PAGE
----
It’s hard to imagine a business environment where the internet doesn’t exist, such is the profound impact that the web has had on the way that companies operate and processes are carried out.
Yet in the world of commercial catering equipment sales, this commodity we have now come to take for granted continues to drive a wedge through the industry.
The majority of kitchen dealers I speak to instinctively cite the web — or more accurately web sellers — as the biggest threat to their profitability.
It might seem absurd that this subject is even being raised in this day and age given the prevalence of online buying, but the truth is that with dealers seeing margins squeezed from all sides, competition from web shops selling purely on price remains an ongoing source of irritation.
Many still find it difficult to come to terms with the fact that an operator or end-user buyer can simply type in a description of a product or a model number and find a dozen different suppliers all claiming to offer instant availability at the most competitive price.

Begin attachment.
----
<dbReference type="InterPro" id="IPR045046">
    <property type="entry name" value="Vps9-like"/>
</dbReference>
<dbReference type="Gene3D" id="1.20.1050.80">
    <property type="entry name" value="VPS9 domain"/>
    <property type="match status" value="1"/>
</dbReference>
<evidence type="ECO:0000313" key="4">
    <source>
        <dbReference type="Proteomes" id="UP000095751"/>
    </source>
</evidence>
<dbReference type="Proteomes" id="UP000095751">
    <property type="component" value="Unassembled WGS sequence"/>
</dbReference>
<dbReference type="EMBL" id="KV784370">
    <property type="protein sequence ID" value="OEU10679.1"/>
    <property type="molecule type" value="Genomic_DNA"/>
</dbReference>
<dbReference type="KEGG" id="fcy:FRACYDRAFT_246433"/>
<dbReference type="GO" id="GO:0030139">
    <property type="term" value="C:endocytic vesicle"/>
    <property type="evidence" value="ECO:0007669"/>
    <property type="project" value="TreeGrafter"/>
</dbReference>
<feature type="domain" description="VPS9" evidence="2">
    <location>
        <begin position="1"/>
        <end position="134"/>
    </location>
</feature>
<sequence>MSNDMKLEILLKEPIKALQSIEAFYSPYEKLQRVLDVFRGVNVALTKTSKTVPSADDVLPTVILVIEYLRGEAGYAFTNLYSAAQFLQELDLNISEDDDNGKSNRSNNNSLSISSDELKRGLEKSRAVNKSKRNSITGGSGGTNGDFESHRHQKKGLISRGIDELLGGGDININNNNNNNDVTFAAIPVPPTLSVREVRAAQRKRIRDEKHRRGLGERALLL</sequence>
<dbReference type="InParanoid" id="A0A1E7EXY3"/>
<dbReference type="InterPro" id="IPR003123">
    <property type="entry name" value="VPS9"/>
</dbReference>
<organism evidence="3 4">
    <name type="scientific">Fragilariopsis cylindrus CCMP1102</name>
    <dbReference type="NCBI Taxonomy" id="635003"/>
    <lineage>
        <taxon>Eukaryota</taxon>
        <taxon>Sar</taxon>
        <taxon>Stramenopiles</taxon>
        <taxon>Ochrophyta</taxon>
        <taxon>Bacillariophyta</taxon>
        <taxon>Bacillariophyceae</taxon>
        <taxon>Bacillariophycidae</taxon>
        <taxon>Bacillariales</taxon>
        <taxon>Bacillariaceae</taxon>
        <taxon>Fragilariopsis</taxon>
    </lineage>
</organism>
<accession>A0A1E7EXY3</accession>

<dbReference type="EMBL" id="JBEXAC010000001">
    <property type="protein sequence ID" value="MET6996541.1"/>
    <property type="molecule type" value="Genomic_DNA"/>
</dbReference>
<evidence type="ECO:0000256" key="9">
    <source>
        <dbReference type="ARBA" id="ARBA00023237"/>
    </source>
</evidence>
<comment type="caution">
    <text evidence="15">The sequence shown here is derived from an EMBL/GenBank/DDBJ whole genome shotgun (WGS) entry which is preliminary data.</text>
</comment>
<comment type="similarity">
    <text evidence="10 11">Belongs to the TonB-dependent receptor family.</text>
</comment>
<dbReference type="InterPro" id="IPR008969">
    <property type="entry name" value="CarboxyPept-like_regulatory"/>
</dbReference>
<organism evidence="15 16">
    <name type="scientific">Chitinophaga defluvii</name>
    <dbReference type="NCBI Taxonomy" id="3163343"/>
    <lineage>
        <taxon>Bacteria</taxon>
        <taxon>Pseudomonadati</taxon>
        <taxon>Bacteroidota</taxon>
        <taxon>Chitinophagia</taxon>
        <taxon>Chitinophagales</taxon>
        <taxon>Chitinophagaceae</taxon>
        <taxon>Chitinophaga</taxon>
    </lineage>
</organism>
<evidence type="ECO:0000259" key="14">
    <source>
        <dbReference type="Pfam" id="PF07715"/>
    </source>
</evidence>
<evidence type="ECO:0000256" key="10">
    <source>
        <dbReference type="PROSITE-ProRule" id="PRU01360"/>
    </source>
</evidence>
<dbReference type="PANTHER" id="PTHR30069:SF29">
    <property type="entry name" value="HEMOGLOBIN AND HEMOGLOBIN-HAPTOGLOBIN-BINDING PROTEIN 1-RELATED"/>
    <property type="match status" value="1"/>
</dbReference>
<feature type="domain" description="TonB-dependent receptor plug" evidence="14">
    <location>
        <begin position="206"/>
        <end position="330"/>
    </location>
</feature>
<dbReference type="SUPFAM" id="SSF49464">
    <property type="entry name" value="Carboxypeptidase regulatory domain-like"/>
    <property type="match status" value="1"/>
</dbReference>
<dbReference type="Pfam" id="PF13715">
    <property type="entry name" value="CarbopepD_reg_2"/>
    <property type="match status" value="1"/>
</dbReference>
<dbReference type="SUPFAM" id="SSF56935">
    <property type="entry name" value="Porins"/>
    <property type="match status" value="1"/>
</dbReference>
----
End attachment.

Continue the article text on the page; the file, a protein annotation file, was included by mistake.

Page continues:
While everybody has to accept that it’s a free market, it’s clear that traditional dealers resent manufacturers for not taking control of the situation.
Manufacturers might not be able to dictate price points but they can choose who they do business with. They can also control their discount and rebate programmes to ensure preferential treatment for sales partners that truly invest in delivering value, especially when those sales partners often have to bear the overheads of showrooms and service staff too.
It goes without saying that some suppliers are quite happy to let the web channel do what it wants if it results in more sales for them. Equally, I know of others that are actively distancing themselves from such channels for fear that it is either damaging the credibility of their brand or causing irreparable damage with existing partners.
The situation is certainly not as clear-cut as it might seem, especially when manufacturers are loathe to turn business down.
As one supplier said to me just recently: “A lot of the dealers don’t want to stock five or 10 items these days but they still want the best prices compared to an internet seller. Yet that internet seller is probably being very proactive in the way the market is moving and although we might give them less discount they are selling regularly and don’t mind what margins they make.”
Whether the market likes it or not, internet sales are here to stay, and new and traditional sales channels will need to co-exist.
It’s up to manufacturers to decide how painlessly they can accommodate both.